The museum is open Monday through Friday, 1pm until 4pm.

July 12, 2022 - Hot and dry conditions across the state of Texas will create high wildfire potential through the weekend.

Continued triple digit temperatures and dry conditions will reduce the moisture in vegetation across the landscape, increasing the possibility for wildfire ignitions to occur this week.

Today, the fire environment will support an increased potential for large wildfires that are resistant to control to occur near Wichita Falls, Fort Worth, Waco, Austin, San Antonio, San Angelo and Abilene. Portions of East Texas may be susceptible to large wildfires for areas near Athens, Tyler, Longview, Palestine and Huntsville.

“An added complexity to the fire environment this week is the potential for thunderstorms,” said Luke Kanclerz, Texas A&M Forest Service Fire Analyst. “Wildfire ignitions due to lightning will be possible because of the underlying drought and vegetation dryness. Increased wind speeds from nearby thunderstorms can cause a sudden increase in fire activity, creating safety concerns for firefighters.”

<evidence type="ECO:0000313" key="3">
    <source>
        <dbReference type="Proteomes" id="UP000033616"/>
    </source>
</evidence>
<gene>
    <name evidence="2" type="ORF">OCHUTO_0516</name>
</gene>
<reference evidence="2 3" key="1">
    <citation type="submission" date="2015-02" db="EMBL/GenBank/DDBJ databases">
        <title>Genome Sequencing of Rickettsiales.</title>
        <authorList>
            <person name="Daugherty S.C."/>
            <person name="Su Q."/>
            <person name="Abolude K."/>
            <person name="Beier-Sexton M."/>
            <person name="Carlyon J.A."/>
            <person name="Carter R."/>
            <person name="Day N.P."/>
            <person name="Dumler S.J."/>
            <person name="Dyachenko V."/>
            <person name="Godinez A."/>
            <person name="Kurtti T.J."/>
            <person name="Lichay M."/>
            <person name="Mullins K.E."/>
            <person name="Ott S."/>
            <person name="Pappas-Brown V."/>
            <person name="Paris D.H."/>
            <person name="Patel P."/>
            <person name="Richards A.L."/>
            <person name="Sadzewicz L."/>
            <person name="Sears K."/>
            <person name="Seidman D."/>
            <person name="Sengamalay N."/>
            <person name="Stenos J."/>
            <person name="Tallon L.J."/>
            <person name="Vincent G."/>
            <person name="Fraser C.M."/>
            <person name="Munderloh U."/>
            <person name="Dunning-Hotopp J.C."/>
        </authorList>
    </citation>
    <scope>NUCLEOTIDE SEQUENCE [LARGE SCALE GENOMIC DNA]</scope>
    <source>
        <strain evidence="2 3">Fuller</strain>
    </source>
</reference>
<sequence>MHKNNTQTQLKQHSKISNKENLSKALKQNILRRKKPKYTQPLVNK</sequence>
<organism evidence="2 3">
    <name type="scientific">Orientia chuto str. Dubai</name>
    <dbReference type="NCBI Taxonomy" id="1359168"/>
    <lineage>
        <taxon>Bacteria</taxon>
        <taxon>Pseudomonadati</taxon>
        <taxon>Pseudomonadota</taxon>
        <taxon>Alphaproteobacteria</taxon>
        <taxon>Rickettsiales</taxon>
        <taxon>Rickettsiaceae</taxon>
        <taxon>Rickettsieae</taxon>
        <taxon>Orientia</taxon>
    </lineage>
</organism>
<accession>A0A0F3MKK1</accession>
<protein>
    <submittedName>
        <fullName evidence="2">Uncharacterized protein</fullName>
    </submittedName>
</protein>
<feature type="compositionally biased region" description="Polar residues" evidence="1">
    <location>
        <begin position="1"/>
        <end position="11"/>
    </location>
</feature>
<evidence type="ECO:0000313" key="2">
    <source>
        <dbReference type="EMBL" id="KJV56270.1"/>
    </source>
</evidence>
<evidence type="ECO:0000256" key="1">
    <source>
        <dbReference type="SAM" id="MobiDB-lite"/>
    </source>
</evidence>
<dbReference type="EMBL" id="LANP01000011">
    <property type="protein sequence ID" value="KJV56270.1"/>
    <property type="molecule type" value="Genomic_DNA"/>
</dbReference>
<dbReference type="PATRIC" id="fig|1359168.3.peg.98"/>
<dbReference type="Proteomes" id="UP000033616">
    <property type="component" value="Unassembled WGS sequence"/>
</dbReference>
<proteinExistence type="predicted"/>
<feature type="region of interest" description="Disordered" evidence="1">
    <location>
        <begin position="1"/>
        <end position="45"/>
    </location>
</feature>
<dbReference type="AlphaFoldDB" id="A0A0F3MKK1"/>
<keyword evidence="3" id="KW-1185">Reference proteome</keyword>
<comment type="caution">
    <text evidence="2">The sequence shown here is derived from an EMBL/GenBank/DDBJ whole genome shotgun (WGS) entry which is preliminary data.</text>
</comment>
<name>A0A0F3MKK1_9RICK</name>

State and local resources have been busy over recent weeks with wildfire response. Over the past 10 days, Texas A&M Forest Service resources have responded to 98 wildfires that burned 17,763 acres across the state. This includes 43 new wildfires from July 8-10.

Firefighters continue suppression efforts on several wildfires burning across the state, including the Blanket Fire in Brooks County (5,900 acres, 70% contained), Spade Ranch Fire in Mitchell County (500 acres, 50% contained), Hard Castle Fire in Bosque County (540 acres, 70% contained) and Deerhead Fire in Baylor County (500 acres, 75% contained).

Texas A&M Forest Service continues to monitor the situation closely and has positioned personnel and equipment across the state for a quick and effective response to any requests for assistance.

“With persistent hot and dry conditions as well as an intensifying drought, many recent wildfires have required more time and resources to fully contain,” said Wes Moorehead, Texas A&M Forest Service Fire Chief. “The job of our state and local firefighters becomes more difficult and dangerous under these circumstances, and we need Texans to be cautious of any activity that causes sparks and may ignite a wildfire.”